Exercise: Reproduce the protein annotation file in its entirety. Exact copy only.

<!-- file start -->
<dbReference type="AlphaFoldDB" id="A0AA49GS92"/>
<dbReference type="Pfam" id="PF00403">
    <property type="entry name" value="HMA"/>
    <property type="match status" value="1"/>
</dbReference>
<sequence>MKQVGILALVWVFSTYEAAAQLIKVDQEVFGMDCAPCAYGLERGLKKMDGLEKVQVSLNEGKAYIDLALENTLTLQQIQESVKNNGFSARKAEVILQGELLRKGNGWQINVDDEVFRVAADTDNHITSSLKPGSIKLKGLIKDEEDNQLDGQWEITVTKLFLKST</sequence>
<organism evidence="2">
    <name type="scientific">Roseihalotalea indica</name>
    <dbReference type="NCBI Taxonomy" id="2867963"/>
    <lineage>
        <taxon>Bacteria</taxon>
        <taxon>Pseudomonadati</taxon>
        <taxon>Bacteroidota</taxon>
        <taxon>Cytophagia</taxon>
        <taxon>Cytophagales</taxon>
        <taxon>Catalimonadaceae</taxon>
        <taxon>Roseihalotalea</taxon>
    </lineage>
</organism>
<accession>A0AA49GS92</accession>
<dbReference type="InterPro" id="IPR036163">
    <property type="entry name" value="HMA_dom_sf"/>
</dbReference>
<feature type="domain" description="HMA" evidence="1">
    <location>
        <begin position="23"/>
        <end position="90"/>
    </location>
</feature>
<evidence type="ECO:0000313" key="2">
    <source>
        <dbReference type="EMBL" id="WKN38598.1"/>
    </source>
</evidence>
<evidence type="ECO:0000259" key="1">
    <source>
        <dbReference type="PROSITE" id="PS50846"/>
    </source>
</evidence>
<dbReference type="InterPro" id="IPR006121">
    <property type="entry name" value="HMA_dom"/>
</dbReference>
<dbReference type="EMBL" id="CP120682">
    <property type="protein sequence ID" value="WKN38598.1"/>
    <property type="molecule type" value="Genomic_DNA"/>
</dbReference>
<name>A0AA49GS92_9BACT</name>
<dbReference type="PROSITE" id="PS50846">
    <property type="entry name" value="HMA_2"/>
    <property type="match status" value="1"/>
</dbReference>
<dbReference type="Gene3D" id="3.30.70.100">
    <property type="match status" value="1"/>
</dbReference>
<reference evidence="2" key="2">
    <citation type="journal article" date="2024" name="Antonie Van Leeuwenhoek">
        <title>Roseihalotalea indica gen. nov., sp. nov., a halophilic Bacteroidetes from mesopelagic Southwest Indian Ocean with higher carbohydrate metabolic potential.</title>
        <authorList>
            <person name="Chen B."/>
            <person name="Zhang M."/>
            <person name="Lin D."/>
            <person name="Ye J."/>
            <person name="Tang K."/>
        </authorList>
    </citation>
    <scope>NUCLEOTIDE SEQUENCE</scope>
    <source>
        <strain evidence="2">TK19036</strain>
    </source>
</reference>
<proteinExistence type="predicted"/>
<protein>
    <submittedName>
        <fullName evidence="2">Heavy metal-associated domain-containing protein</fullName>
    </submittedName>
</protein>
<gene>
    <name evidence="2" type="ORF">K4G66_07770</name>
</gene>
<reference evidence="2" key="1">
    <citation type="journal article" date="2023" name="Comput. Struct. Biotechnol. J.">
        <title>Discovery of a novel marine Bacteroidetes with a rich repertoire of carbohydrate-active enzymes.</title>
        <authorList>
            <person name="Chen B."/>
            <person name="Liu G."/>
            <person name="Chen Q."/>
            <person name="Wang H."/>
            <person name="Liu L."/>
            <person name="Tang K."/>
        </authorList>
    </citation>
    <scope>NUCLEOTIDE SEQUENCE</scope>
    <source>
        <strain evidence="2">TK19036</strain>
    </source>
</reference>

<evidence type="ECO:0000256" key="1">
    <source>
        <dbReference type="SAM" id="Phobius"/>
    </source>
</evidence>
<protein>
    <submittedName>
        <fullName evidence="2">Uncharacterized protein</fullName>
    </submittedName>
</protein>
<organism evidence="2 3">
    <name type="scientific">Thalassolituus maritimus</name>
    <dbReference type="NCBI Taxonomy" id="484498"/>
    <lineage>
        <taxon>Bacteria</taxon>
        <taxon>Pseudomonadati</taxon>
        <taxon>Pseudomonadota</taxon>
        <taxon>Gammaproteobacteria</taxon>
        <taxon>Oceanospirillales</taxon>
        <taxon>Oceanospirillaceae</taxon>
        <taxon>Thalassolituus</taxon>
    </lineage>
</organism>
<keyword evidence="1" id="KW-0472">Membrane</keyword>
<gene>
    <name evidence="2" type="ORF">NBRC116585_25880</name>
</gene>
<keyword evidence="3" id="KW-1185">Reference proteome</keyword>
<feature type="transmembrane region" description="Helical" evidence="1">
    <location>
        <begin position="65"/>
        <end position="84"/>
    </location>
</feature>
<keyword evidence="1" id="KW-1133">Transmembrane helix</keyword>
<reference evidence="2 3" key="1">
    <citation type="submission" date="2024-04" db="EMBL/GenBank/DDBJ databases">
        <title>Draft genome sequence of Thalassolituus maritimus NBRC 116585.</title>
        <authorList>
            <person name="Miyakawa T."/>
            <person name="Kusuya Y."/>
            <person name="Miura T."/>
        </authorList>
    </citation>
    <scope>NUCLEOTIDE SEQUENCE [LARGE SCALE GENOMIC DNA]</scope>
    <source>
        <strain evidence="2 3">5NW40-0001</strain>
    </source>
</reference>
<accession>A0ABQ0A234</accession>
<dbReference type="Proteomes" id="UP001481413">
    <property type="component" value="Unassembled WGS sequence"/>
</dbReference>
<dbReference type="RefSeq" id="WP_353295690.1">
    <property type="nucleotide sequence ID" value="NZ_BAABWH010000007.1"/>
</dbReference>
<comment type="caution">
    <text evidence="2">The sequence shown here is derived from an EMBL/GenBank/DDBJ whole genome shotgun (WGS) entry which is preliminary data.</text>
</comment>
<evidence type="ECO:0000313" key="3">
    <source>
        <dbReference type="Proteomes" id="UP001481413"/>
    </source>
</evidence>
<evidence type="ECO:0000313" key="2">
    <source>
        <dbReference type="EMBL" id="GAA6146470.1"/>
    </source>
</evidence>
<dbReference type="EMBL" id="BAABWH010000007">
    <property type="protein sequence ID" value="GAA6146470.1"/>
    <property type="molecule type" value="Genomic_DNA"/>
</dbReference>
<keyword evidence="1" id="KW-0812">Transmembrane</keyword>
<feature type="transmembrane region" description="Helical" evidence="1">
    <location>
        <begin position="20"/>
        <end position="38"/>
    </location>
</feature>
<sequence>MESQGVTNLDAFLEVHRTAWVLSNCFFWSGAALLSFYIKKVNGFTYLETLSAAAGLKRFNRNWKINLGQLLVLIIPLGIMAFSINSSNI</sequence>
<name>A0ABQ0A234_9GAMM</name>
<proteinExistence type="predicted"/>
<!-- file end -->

<dbReference type="AlphaFoldDB" id="A0AA49GS92"/>
<dbReference type="Pfam" id="PF00403">
    <property type="entry name" value="HMA"/>
    <property type="match status" value="1"/>
</dbReference>
<sequence>MKQVGILALVWVFSTYEAAAQLIKVDQEVFGMDCAPCAYGLERGLKKMDGLEKVQVSLNEGKAYIDLALENTLTLQQIQESVKNNGFSARKAEVILQGELLRKGNGWQINVDDEVFRVAADTDNHITSSLKPGSIKLKGLIKDEEDNQLDGQWEITVTKLFLKST</sequence>
<organism evidence="2">
    <name type="scientific">Roseihalotalea indica</name>
    <dbReference type="NCBI Taxonomy" id="2867963"/>
    <lineage>
        <taxon>Bacteria</taxon>
        <taxon>Pseudomonadati</taxon>
        <taxon>Bacteroidota</taxon>
        <taxon>Cytophagia</taxon>
        <taxon>Cytophagales</taxon>
        <taxon>Catalimonadaceae</taxon>
        <taxon>Roseihalotalea</taxon>
    </lineage>
</organism>
<accession>A0AA49GS92</accession>
<dbReference type="InterPro" id="IPR036163">
    <property type="entry name" value="HMA_dom_sf"/>
</dbReference>
<feature type="domain" description="HMA" evidence="1">
    <location>
        <begin position="23"/>
        <end position="90"/>
    </location>
</feature>
<evidence type="ECO:0000313" key="2">
    <source>
        <dbReference type="EMBL" id="WKN38598.1"/>
    </source>
</evidence>
<evidence type="ECO:0000259" key="1">
    <source>
        <dbReference type="PROSITE" id="PS50846"/>
    </source>
</evidence>
<dbReference type="InterPro" id="IPR006121">
    <property type="entry name" value="HMA_dom"/>
</dbReference>
<dbReference type="EMBL" id="CP120682">
    <property type="protein sequence ID" value="WKN38598.1"/>
    <property type="molecule type" value="Genomic_DNA"/>
</dbReference>
<name>A0AA49GS92_9BACT</name>
<dbReference type="PROSITE" id="PS50846">
    <property type="entry name" value="HMA_2"/>
    <property type="match status" value="1"/>
</dbReference>
<dbReference type="Gene3D" id="3.30.70.100">
    <property type="match status" value="1"/>
</dbReference>
<reference evidence="2" key="2">
    <citation type="journal article" date="2024" name="Antonie Van Leeuwenhoek">
        <title>Roseihalotalea indica gen. nov., sp. nov., a halophilic Bacteroidetes from mesopelagic Southwest Indian Ocean with higher carbohydrate metabolic potential.</title>
        <authorList>
            <person name="Chen B."/>
            <person name="Zhang M."/>
            <person name="Lin D."/>
            <person name="Ye J."/>
            <person name="Tang K."/>
        </authorList>
    </citation>
    <scope>NUCLEOTIDE SEQUENCE</scope>
    <source>
        <strain evidence="2">TK19036</strain>
    </source>
</reference>
<proteinExistence type="predicted"/>
<protein>
    <submittedName>
        <fullName evidence="2">Heavy metal-associated domain-containing protein</fullName>
    </submittedName>
</protein>
<gene>
    <name evidence="2" type="ORF">K4G66_07770</name>
</gene>
<reference evidence="2" key="1">
    <citation type="journal article" date="2023" name="Comput. Struct. Biotechnol. J.">
        <title>Discovery of a novel marine Bacteroidetes with a rich repertoire of carbohydrate-active enzymes.</title>
        <authorList>
            <person name="Chen B."/>
            <person name="Liu G."/>
            <person name="Chen Q."/>
            <person name="Wang H."/>
            <person name="Liu L."/>
            <person name="Tang K."/>
        </authorList>
    </citation>
    <scope>NUCLEOTIDE SEQUENCE</scope>
    <source>
        <strain evidence="2">TK19036</strain>
    </source>
</reference>

<evidence type="ECO:0000256" key="1">
    <source>
        <dbReference type="SAM" id="Phobius"/>
    </source>
</evidence>
<protein>
    <submittedName>
        <fullName evidence="2">Uncharacterized protein</fullName>
    </submittedName>
</protein>
<organism evidence="2 3">
    <name type="scientific">Thalassolituus maritimus</name>
    <dbReference type="NCBI Taxonomy" id="484498"/>
    <lineage>
        <taxon>Bacteria</taxon>
        <taxon>Pseudomonadati</taxon>
        <taxon>Pseudomonadota</taxon>
        <taxon>Gammaproteobacteria</taxon>
        <taxon>Oceanospirillales</taxon>
        <taxon>Oceanospirillaceae</taxon>
        <taxon>Thalassolituus</taxon>
    </lineage>
</organism>
<keyword evidence="1" id="KW-0472">Membrane</keyword>
<gene>
    <name evidence="2" type="ORF">NBRC116585_25880</name>
</gene>
<keyword evidence="3" id="KW-1185">Reference proteome</keyword>
<feature type="transmembrane region" description="Helical" evidence="1">
    <location>
        <begin position="65"/>
        <end position="84"/>
    </location>
</feature>
<keyword evidence="1" id="KW-1133">Transmembrane helix</keyword>
<reference evidence="2 3" key="1">
    <citation type="submission" date="2024-04" db="EMBL/GenBank/DDBJ databases">
        <title>Draft genome sequence of Thalassolituus maritimus NBRC 116585.</title>
        <authorList>
            <person name="Miyakawa T."/>
            <person name="Kusuya Y."/>
            <person name="Miura T."/>
        </authorList>
    </citation>
    <scope>NUCLEOTIDE SEQUENCE [LARGE SCALE GENOMIC DNA]</scope>
    <source>
        <strain evidence="2 3">5NW40-0001</strain>
    </source>
</reference>
<accession>A0ABQ0A234</accession>
<dbReference type="Proteomes" id="UP001481413">
    <property type="component" value="Unassembled WGS sequence"/>
</dbReference>
<dbReference type="RefSeq" id="WP_353295690.1">
    <property type="nucleotide sequence ID" value="NZ_BAABWH010000007.1"/>
</dbReference>
<comment type="caution">
    <text evidence="2">The sequence shown here is derived from an EMBL/GenBank/DDBJ whole genome shotgun (WGS) entry which is preliminary data.</text>
</comment>
<evidence type="ECO:0000313" key="3">
    <source>
        <dbReference type="Proteomes" id="UP001481413"/>
    </source>
</evidence>
<evidence type="ECO:0000313" key="2">
    <source>
        <dbReference type="EMBL" id="GAA6146470.1"/>
    </source>
</evidence>
<dbReference type="EMBL" id="BAABWH010000007">
    <property type="protein sequence ID" value="GAA6146470.1"/>
    <property type="molecule type" value="Genomic_DNA"/>
</dbReference>
<keyword evidence="1" id="KW-0812">Transmembrane</keyword>
<feature type="transmembrane region" description="Helical" evidence="1">
    <location>
        <begin position="20"/>
        <end position="38"/>
    </location>
</feature>
<sequence>MESQGVTNLDAFLEVHRTAWVLSNCFFWSGAALLSFYIKKVNGFTYLETLSAAAGLKRFNRNWKINLGQLLVLIIPLGIMAFSINSSNI</sequence>
<name>A0ABQ0A234_9GAMM</name>
<proteinExistence type="predicted"/>